Report catalogs abuse of immigrants at Mexican border
No More Deaths, a ministry of the UU Church of Tucson, finds a ‘Culture of Cruelty’ among Border Patrol.
No More Deaths released a report Sept. 21, titled A Culture of Cruelty, based on 4,130 interviews with 12,895 people who were caught by the Border Patrol in Arizona in the past three years and deported back to Mexico. According to the report, all but 41 reported various types of abuse at the hands of Border Patrol agents, from denial of basic food, water, and medical aid, to beatings, sleep deprivation, confiscation of their belongings, and deliberate separation of family members.
No More Deaths was founded in 2004 by a group of religious leaders in Tucson. In 2008 the all-volunteer organization became a ministry of the Unitarian Universalist Church of Tucson. Many members of the Tucson congregation volunteer with it, as do many other UUs and other people of faith across the country.
The organization leaves water in the desert for migrants, provides first aid, collects and distributes clothing, and works to raise awareness of immigration issues. It has a national campaign to raise Border Patrol custody standards.
Dr. Katerina Sinclair, a member of the Tucson congregation and one of the authors of the report, said that it was no secret that the Border Patrol abused people. “But I don’t think anyone—even folks within No More Deaths—understood how big this was until we put it all together. We found 30,000 instances of Border Patrol abuse among those almost 13,000 people,” she said. “When I combined all of the reports from our volunteers who interviewed people after they’d been returned to Mexico, I had to go back and do the numbers twice more. I’ve done a lot of research and never felt this level of disbelief.”
She said the report demonstrates that the abuse, neglect, and dehumanization of migrants are part of the institutional culture of the Border Patrol.
The Border Patrol, in an emailed statement responding to the report, said its policies require that agents treat everyone they encounter with “respect and dignity.”
“On a daily basis, agents make every effort to ensure that people in our custody are given food, water, and medical attention as needed,'' the statement said. “Any agent within our ranks that does not adhere to the highest standards of conduct will be identified and appropriate disciplinary action will be taken.”
Last week’s report is the second one issued by No More Deaths. The first, in 2008, was based on interviews with 300 people, Sinclair said. “When we went to the Border Patrol with that report they said we didn’t talk to very many people. So this time we talked to almost 13,000.” She said the Border Patrol consistently denies that it abuses people.
In addition to confirming widespread abuse, the other key finding of the report, said Sinclair, is that an increasing number of immigrants are people who have lived in the United States a long time and then were deported and now are trying to get back.
No More Deaths volunteers interviewed an additional 100 deportees and found they had lived in the United States. 14.4 years on average and had on average 2.5 children in the United States. Many had returned to Mexico because of the illness or death of a family member living there, then were caught returning to the United States. Almost 70 percent said they were returning to family.
Sinclair said that in addition to the connection No More Deaths has with the UU Church of Tucson and with scores of UU volunteers, it also works closely with the Unitarian Universalist Association’s Standing on the Side of Love campaign. SSL Campaign Manager Dan Furmansky helped coordinate publicity for the No More Deaths report and helps the organization spread the word about individual deportations where public pressure can help, she said.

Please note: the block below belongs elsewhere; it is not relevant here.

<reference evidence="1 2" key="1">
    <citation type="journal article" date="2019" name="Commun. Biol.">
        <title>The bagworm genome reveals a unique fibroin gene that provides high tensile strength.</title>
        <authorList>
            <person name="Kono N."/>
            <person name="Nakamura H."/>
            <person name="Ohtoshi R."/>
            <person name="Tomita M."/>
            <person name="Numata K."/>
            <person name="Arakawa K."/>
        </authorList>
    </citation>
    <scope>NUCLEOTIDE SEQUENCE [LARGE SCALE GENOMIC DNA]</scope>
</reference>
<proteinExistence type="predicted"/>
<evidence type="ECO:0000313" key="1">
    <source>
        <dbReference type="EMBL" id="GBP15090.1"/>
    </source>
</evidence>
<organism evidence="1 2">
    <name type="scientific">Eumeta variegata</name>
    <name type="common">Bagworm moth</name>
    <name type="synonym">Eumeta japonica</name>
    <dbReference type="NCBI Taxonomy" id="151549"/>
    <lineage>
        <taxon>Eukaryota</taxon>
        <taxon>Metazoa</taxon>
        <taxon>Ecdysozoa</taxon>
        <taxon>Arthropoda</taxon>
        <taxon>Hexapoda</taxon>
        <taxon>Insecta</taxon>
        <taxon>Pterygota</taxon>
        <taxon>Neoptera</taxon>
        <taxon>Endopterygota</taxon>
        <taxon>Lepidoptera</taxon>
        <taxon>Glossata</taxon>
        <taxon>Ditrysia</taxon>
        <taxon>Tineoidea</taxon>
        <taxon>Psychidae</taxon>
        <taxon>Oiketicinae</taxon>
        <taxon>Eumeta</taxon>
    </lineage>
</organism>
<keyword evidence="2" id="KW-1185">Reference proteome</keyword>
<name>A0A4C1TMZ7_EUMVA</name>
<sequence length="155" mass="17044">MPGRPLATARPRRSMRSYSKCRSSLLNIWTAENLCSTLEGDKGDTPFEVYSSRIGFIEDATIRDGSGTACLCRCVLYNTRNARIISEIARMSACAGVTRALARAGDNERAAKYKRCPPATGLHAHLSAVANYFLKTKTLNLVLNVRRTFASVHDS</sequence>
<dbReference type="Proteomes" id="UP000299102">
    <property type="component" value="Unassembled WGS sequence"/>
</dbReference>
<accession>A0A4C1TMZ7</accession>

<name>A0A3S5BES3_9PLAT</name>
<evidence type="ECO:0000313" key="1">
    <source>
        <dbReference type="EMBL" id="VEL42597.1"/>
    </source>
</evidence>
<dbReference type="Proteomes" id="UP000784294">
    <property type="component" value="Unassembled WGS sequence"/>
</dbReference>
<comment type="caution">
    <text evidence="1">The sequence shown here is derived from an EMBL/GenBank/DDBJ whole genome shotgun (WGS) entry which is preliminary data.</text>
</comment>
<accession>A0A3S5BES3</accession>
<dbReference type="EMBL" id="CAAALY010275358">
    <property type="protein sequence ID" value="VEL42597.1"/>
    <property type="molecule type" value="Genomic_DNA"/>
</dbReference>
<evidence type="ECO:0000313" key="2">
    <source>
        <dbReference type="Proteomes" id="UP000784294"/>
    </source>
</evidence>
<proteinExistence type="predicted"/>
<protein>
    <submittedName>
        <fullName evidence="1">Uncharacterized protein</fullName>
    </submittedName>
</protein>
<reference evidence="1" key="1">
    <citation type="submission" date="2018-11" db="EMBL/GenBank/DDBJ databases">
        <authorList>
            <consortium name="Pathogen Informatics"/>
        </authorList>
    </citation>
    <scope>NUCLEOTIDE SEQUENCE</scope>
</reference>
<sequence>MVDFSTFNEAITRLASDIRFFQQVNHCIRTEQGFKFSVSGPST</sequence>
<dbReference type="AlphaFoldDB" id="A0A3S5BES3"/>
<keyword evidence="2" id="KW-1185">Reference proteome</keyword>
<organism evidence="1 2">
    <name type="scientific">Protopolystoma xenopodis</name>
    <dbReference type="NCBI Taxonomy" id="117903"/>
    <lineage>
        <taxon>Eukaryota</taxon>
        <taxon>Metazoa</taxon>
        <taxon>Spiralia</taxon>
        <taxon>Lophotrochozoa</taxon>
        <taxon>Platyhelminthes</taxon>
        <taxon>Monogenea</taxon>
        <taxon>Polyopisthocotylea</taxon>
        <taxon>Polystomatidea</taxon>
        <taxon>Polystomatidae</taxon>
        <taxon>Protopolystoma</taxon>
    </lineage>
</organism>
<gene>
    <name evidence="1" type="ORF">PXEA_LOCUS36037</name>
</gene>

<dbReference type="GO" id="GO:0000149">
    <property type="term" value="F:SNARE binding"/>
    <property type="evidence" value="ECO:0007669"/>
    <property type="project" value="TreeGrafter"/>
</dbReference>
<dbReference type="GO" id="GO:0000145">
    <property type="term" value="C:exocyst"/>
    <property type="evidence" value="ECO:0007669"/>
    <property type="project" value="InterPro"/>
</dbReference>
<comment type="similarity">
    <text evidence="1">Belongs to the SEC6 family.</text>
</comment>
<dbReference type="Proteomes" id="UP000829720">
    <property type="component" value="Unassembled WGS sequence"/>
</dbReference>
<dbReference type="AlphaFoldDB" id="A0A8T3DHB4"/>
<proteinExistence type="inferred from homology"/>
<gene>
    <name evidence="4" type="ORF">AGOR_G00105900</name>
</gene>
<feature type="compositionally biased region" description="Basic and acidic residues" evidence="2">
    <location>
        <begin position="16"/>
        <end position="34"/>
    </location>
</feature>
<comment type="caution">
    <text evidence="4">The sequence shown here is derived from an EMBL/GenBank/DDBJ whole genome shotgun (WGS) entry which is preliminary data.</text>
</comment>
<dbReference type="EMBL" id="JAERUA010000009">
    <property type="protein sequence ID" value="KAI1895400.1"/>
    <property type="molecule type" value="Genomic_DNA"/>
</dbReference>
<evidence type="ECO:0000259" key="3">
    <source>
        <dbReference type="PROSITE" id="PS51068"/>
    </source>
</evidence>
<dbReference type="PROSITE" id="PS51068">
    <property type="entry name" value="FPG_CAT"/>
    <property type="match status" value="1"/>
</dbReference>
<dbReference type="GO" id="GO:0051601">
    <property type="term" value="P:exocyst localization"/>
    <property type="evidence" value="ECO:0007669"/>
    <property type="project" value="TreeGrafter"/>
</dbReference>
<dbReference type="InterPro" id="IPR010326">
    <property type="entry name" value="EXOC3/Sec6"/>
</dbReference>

“I’d like people, especially Unitarian Universalists, to connect this report with what’s happening where they live, with [Arizona] SB1070 copycat legislation and Secure Communities acts spreading,” said Sinclair. “This is not all about Arizona. The people who are being deported are coming from everywhere. If people go to work on immigrant issues in their own communities, then at some point No More Deaths won’t be needed. What’s going on across the country has to change for anything to change in Arizona.”
She urged UUs to connect with immigrant communities. “Talk to people who do humanitarian work in the prisons near you. Of course you can send us money—we always need it—and we always have a critical need for socks for immigrants, but the most effective way of dealing with this problem is in your hometown, putting pressure on your representatives and on Homeland Security.”
Sinclair and the Rev. Peter Morales, president of the UUA, were two of the four people who spoke to reporters on a conference call Sept. 21 following the release of the report.
Morales said that the UUA Board of Trustees met in Arizona last year and as part of that trip talked with people in Nogales, Mexico, who had been recently deported. “One after another they brought up the horrible stories of the ways they had been mistreated by the Border Patrol,” he said.
Morales related the story of a 12-year-old girl who had grown up in Phoenix. The family went to Mexico to see a dying grandfather, but was caught coming back across the border. The father was separated from the family and other family members didn’t know where he was. “This was an egregious act of abuse. I’m delighted to see the kind of thorough documentation that No More Deaths is doing.”
He added, “This is a moral issue that has to do with the inherent worth and dignity of every human. This has nothing to do with how I or anyone feels about immigration policy. The overwhelming majority of Americans do not want to see this kind of treatment . . . in their name. None of us win when people are dehumanized.”
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